TPP negotiators set to meet next month in Hawaii

Negotiators of a massive trade deal spanning from Latin America to Asia are scheduled to meet next month in Hawaii.

The U.S. Trade Representative’s office said Friday that the United States will host a chief negotiators meeting from March 9-15 to continue hammering out the details of the Trans-Pacific Partnership (TPP). 


Since last meeting in New York at the end of January, negotiating teams from the 12 TPP countries have been working on narrowing their issues.

“We have made progress and are meeting again to build on that work,” a USTR spokesman said.

On Friday, President Obama reiterated the importance of the trade agenda for boosting the nation's economy and helping U.S. workers.

"It means helping more companies sell goods overseas with strong new trade agreements that aren’t just free, but fair, and level the playing field for American workers," he said at the DNC's winter meeting.

On Thursday night, Darci Vetter, USTR's chief agricultural negotiator, said her team has made "significant progress" in the talks with Japan that are running parallel to TPP discussions.

Vetter said though that Congress must pass trade promotion authority (TPA) to ensure the deal’s completion, according to a news report.  

Congress passing TPA gives U.S. negotiators a "critical" tool for completing TPP and eventually trade talks with the European Union.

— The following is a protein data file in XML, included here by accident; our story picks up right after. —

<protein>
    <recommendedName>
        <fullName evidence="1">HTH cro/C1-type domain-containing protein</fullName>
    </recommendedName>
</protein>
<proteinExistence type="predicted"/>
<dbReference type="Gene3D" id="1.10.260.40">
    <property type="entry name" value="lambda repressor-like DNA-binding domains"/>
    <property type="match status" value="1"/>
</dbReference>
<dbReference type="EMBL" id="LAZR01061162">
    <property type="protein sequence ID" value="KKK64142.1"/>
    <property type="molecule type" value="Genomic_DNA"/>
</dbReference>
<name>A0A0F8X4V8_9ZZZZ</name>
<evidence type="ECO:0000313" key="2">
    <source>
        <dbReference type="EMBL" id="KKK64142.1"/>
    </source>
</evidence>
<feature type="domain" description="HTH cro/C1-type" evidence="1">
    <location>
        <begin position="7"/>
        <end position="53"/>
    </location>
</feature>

"The bottom line is, we face an important choice," Vetter said at the USDA's Agricultural Outlook Forum. "We can lead and ensure that the global trading system reflects our values and our interests, or allow others to come in and take our place."

Meanwhile, a congressional delegation of lawmakers wrapped up a three-country trip to Malaysia, Singapore and Japan this week.

On Thursday, Rep. Paul RyanPaul Davis RyanBiden's relationship with top House Republican is frosty The Hill's Morning Report - Presented by Emergent BioSolutions - Facebook upholds Trump ban; GOP leaders back Stefanik to replace Cheney Budowsky: Liz Cheney vs. conservatives in name only MORE (R-Wis.), chairman of the House Ways and Means Committee, along with seven other lawmakers met with Prime Minister Shinzo Abe and other top Japanese officials in making their case for the TPP deal as well as TPA in Congress. 

"We see a good team building on this issue. We're working with Democrats right now in drafting TPA legislation," Ryan said, according to a report from The Associated Press.

Ryan has said that he thinks TPA can get through Congress this spring and that it is necessary if lawmakers want to put their stamp on the trade deals. 

The bilateral talks with Tokyo hinge on settling disputes over opening Japan's agricultural and auto markets. 

But Ryan and others backing the trade agenda, including the White House, face a wall of opposition from Democrats and labor, faith and environmental groups on both TPA and TPP. 

There are concerns that the trade agreement will hurt U.S. workers and are too much like past deals, such as the North American Free Trade Agreement inked more than 20 years ago.

Another thorny issue is whether to include provisions in TPP on currency manipulation.

The president has said that adding a framework would be complicated and could scuttle the talks. 

Others, like Ryan, say the issue is a concern but it needs to be handled separately.

A bipartisan group of House and Senate lawmakers introduced a bill last week that kicks off that process and would punish countries that adjust the value of their currency to gain an upper hand in global trade.